Bringing Snow to Santa Monica - Nurses Help Grant a Patient's Last Wish
Nurses rally to grant their terminal patient his wish for his daughter to see snow.
Nurses from the Santa Monica UCLA Oncology Unit who helped a patient say a special goodbye to his daughter.
"Tell me what you want the next couple of weeks to look like.”
That’s the deceptively simple request that Patricia Jakel, MN, RN, AOCN, uses to unlock the deepest yearnings of terminal patients. Jakel, an oncology nurse, works at the Solid Tumor Program at the University of California, Los Angeles, Medical Center in Santa Monica.
Juan,* a 37-year-old construction worker, had been in and out of Jakel’s unit for months, receiving treatment for testicular cancer that included tandem stem cell transplants followed by chemotherapy.
Then, just a week before Christmas, he was readmitted with lung metastases. As he held Jakel’s hand, he asked if she knew how much time he had left.
“I know it’s not months,” she remembers telling him. That’s when she asked what he’d like to do in his final weeks. Patients sometimes want help writing a letter or creating a video for their loved ones. They may want to go outside, taste a favorite food, or witness a family milestone such as a birthday.
But not Juan. His wish list had just 1 item, and it was for his 6-year-old daughter, Sofia*: “I want to take her to Disney on Ice,” he told Jakel.
Neither Juan nor Sofia had ever experienced snow up close.
Wiping away her tears, she left his bedside to relay the request to Jason Kulangara, MBA, MSN, RN, the Solid Oncology Unit director. His immediate response: “We’ll make it happen.” They started lining up tickets and arranging for a 90-minute ambulance ride to Honda Center, the ice rink hosting the Disney show in Anaheim, California.
Word quickly spread around the unit, and staffers began contacting Jakel about donating funds for the trip. Jakel’s mind raced to add other nice touches to the plan: She would find a costume store that was open late and get Sofia a princess costume, as well.
When Jakel returned to work the next morning, however, all those plans came crashing down. Juan’s condition had plummeted overnight. He’d gone from needing oxygen to being on 100% high-flow oxygen.
“We told him Disney On Ice wasn’t going to happen. He was heartbroken,” Kulangara says. “He kept pushing it. I don’t think he understood: There was no ambulance company that would take him. The doctors thought he would never make it. He would probably die at Disney On Ice.”
Then Jakel voiced a seemingly preposterous alternative: “I said, ‘Could we get snow here?’” she recalls. “And we all chuckled.”
Yet, no sooner had those words been uttered than the joke instantly blossomed into Plan B.
Kulangara found a local ice company with a snowmaking machine that could chip 10 tons of ice into instant “snow.” The hospital’s chief exec­utive officer agreed to foot the $650 bill. The folks in security helped figure out truck access to an outdoor patio.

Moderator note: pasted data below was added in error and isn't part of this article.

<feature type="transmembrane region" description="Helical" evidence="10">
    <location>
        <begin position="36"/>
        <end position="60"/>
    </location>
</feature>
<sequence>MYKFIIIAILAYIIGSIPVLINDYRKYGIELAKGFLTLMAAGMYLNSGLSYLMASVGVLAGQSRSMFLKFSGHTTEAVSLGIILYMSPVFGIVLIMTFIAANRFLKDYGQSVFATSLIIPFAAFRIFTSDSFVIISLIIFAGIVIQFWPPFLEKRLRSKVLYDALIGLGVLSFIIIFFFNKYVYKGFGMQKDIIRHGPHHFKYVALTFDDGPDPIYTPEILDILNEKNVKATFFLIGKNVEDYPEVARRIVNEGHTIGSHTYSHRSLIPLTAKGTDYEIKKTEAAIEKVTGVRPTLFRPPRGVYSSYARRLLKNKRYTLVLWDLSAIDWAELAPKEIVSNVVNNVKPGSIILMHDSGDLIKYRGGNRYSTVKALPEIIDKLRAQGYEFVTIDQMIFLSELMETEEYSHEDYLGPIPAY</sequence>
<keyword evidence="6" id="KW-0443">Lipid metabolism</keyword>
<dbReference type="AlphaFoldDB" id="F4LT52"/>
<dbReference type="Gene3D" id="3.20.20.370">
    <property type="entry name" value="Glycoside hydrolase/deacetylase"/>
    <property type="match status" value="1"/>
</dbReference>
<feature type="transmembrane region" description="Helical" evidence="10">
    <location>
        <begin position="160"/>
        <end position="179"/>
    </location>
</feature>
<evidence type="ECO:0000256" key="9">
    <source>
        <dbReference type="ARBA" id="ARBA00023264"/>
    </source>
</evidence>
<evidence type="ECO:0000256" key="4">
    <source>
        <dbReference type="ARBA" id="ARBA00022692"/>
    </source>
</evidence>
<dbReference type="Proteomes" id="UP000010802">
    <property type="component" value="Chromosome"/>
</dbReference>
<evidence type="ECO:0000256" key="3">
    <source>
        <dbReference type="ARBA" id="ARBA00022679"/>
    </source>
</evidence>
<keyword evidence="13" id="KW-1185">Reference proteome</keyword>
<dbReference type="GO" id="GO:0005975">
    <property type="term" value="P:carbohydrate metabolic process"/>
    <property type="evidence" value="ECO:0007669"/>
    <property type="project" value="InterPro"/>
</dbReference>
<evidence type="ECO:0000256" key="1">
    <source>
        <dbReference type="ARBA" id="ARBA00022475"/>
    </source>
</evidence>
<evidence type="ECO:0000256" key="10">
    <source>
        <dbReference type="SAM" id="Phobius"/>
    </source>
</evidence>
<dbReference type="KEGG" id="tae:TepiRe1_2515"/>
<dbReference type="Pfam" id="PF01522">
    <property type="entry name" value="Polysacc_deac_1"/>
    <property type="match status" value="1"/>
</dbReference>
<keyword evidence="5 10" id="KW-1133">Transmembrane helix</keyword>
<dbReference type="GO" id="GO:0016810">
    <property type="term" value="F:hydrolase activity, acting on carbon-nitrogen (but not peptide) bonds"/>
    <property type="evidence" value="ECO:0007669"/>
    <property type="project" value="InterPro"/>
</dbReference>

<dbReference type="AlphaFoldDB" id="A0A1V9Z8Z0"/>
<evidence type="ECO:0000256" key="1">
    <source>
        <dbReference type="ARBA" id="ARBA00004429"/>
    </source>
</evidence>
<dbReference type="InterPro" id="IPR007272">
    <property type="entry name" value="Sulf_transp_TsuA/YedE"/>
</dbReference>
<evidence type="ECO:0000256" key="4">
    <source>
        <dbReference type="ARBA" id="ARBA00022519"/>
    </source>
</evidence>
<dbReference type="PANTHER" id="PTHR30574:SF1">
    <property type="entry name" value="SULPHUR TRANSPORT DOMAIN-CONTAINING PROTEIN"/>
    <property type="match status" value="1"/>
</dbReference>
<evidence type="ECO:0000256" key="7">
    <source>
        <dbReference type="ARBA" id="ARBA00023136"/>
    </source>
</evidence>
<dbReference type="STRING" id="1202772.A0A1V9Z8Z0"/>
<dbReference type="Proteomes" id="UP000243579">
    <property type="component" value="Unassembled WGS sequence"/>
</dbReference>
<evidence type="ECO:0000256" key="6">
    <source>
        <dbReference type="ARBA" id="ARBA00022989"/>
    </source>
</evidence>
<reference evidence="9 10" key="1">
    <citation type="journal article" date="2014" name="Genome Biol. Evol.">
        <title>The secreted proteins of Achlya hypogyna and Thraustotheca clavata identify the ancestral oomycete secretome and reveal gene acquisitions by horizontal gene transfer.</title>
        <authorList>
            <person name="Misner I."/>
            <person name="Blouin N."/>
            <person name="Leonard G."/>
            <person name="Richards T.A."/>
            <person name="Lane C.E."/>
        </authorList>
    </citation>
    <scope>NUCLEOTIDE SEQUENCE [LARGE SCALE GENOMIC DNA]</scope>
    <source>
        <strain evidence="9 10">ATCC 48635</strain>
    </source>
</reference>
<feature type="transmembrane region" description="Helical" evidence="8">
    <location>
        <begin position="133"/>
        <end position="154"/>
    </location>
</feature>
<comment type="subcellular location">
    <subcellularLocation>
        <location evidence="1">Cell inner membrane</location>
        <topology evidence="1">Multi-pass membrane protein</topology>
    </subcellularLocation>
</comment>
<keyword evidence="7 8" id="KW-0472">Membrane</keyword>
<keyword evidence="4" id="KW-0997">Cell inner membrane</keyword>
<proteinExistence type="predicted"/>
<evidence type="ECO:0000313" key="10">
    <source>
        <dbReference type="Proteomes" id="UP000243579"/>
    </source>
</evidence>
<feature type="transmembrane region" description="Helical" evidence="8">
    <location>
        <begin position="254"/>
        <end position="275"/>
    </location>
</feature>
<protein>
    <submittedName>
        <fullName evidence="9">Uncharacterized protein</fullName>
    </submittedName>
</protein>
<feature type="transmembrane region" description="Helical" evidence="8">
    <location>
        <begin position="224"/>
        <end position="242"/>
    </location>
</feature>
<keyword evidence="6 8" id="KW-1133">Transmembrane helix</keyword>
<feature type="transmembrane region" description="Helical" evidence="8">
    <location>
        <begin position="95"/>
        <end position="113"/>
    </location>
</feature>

Juan was told of the plan and asked if he’d like some of Sofia’s young cousins to attend, too, so she’d have playmates in the snow. He said no, he wanted it to be just for Sofia and their family.
All the while, the staff knew the clock was ticking. Juan had been admitted to the hospital on a Sunday and went precipitously downhill that Tuesday, and the event was scheduled for Thursday, just 4 days before Christmas.
The magical day began with a friend of Jakel’s daughter showing up dressed as Elsa, the heroine of the movie Frozen. The normally talkative Sofia, who had been staying at the hospital round-the-clock with her mother, was tongue-tied with awe.
Next, Juan—dressed in a Santa Claus suit and with his oxygen tank and respiratory therapist at his side—was wheeled into a small courtyard to show his daughter the day’s second surprise: On a sunny day in Southern California, with the temperature a balmy 61°F, a giant mound of snow stood before her.
Staffers played in the snow with her, and those who grew up in colder climates taught the others how to make snowballs. Nurses who were off that day showed up at the hospital anyway, as did some who’d worked the previous night shift.
The next day, Friday, Sofia and her aunt attended Disney On Ice, with tickets provided by the hospital staff. That Monday—Christmas—as Sofia was home, awaiting the arrival of Santa, Juan died.
The whirlwind effort to fulfill a patient’s last wish was a restorative source of pride for the nursing staff, Kulangara says, noting that he has witnessed similar situations: “They jump on these opportunities to celebrate someone or to give them a positive experience.”
Although such efforts are geared toward the patient, the emotional benefits ripple out to touch the staff, too, Jakel says. “Last month we had 9 patients die and 20 sent home to hospice, and obviously that can affect the nurses,” she says. “That’s not sustainable for a lot of young nurses.” Impromptu events like Juan’s Snow Day help them recharge their batteries.
“We focus a lot on the medical side, but focus on the holistic side, the spiritual side, is important, too,” Kulangara says. “There’s a lot of sadness on this unit, but these little victories add meaning to what these people do.”